When friends and family learn that I like to spend time around sixty to one hundred people walking around with guns on their hips, they always ask “That sounds dangerous, is it safe?” The truth of the matter is, it is very safe and you may be surprised to learn that there are less injuries at this type of shooting competition than there are at many other sporting events. Safety-conscious shooters and strict rules are to thank for that.
Im my limited experience shooting local USPSA matches, I have seen precisely two match disqualifications. The first was at my very first USPSA match when a competitor had a negligent discharge during the “If clear, hammer down and holster” command given by the RO (Range Officer). The second happened just last week while shooting my eighth match on April 7, 2012. The most recent disqualification was due to a shooter breaking what is commonly referred to as the “180 Rule”.
10.5 Match Disqualification – Unsafe Gun Handling
Examples of unsafe gun handling include, but are not limited to:
10.5.2 If at any time during the course of fire, a competitor allows the muzzle of his handgun to point rearwards, that is further than 90 degrees from the median intercept of the backstop, or in the case of no backstop, allows the muzzle to point up range, whether the handgun is loaded or not (limited exceptions: 10.5.6).
My intention is to spend a little time discussing this disqualification and what I have learned from it. Unfortunately, I do not have a copy of the stage briefing, which includes an arial view of the course. Instead, I have a photo of the stage and a still image from my stage video to try and paint the scene for you.
The stage in question was setup in what you might imagine as a “V” with a flat bottom (or a blocky “U” with angled vertical lines). The shooter starts the stage by standing infront of the base of the “V” looking through an opening (Port). Through this opening the shooter can see two close range angled targets and eight targets at greater distance.
If you were to move to your left and travel down the vertical line creating the “V”, you would come to another opening in the side wall giving you a closer shot at the long distance targets visible through the previous port. At the base of this leg there was a perpendicular low wall with some targets behind it. The right side of the “V” is essentially a mirror image.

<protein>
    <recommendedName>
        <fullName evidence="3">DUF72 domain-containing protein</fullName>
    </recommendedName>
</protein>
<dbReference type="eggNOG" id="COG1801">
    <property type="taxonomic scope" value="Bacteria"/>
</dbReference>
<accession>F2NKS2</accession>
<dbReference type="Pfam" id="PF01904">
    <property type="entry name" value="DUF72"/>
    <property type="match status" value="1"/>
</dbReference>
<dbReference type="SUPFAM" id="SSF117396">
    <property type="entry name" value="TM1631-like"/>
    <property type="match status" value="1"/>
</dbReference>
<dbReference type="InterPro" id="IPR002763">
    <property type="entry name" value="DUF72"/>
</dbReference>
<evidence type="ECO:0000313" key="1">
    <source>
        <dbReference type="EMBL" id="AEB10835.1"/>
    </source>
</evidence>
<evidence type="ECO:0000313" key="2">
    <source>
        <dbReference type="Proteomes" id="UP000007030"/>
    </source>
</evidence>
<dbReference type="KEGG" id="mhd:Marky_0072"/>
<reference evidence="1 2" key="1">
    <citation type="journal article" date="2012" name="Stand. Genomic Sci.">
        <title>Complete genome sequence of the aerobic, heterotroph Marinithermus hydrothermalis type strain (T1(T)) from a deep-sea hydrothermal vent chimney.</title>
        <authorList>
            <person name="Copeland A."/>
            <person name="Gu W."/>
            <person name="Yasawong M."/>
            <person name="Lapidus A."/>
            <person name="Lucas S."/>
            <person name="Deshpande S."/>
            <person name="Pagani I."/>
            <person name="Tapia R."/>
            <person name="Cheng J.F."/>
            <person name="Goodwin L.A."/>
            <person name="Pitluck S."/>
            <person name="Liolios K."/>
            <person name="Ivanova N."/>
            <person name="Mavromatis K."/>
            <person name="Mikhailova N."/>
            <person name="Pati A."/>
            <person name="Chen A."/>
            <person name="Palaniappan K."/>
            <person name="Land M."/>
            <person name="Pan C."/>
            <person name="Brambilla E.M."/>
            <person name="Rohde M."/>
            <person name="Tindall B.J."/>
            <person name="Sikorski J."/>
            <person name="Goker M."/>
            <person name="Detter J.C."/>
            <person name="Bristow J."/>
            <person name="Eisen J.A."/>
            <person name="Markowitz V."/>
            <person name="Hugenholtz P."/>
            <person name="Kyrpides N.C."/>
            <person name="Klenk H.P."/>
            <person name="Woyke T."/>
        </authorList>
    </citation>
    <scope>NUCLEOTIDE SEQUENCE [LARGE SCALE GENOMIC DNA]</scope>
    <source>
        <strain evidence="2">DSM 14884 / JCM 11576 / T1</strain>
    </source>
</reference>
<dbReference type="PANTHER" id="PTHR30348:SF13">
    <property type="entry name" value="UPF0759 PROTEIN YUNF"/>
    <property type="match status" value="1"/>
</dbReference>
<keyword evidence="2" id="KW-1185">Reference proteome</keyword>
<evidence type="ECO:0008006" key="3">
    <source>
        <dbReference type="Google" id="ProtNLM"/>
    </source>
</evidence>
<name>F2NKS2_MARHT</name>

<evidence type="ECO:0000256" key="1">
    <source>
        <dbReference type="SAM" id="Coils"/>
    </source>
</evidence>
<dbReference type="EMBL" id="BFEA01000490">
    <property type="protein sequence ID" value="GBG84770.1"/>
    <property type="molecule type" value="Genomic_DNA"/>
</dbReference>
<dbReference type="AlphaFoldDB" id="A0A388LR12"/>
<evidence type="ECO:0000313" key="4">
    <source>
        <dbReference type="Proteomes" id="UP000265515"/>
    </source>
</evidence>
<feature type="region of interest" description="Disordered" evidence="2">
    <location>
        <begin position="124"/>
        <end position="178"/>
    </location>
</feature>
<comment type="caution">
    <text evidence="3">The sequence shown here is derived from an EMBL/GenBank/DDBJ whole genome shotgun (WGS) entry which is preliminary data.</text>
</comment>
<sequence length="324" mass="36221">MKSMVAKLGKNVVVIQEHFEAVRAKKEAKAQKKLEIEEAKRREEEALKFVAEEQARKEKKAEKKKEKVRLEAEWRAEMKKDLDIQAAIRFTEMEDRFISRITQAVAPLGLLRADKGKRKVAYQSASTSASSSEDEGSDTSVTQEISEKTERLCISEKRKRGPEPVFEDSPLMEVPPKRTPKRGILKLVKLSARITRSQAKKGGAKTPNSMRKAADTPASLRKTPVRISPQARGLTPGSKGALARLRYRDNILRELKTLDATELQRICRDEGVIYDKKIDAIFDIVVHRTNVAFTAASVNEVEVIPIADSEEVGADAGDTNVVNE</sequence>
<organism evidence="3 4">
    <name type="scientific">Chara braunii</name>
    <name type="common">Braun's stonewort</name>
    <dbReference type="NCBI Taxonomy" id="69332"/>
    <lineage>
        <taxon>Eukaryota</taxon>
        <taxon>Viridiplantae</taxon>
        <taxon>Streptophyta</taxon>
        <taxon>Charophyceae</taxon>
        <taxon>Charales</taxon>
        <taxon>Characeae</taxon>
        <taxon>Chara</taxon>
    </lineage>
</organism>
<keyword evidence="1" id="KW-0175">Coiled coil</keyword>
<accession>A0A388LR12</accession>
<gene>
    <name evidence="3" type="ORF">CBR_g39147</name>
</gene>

My Video from this Stage
The issue at hand was a shooter Breaking the 180. In this case it was a direct result in how the shooter handled the ports. Before I get into what I think the issue was, I want to stress the fact that while I have limited experience with USPSA (this is my second season), I like to think that I’m a student of the sport and do a fair amount of studying to improve my game.
With that said, when it comes to ports there is one piece of advice that I have heard time and time again. Tha piece of advice, Stay out of Ports. It is my understanding that there is little benefit in getting into a port. I’ve heard that a shooter wastes time getting through the port then wastes more time getting out, when most shots came be made while standing away from the port. I’ve also heard that a shooter can have their gun recoil into the port (when the gun is poked through the opening) which may induce a malfunction.
I understand this advice and try to stay out of ports, but bad habits are tough to break. It didn’t dawn on me until this recent match that there is another problem with getting into ports, the shooter can become trapped and inadvertently Break the 180.
The common plan for Production Division shooters was to bisect the course. From the initial port, the shooter would engage the outside target in the far array, and the close range target on an angle. The shooter would then repeat the process for the opposite side of the course (engaging four targets in all before leaving the port). The shooter would then travel down range and engage the remaining three targets through the port (repeating this process on the opposite side of the course when the time came). In the image below, I’ve marked the three remaining targets as T1, T2, and T3.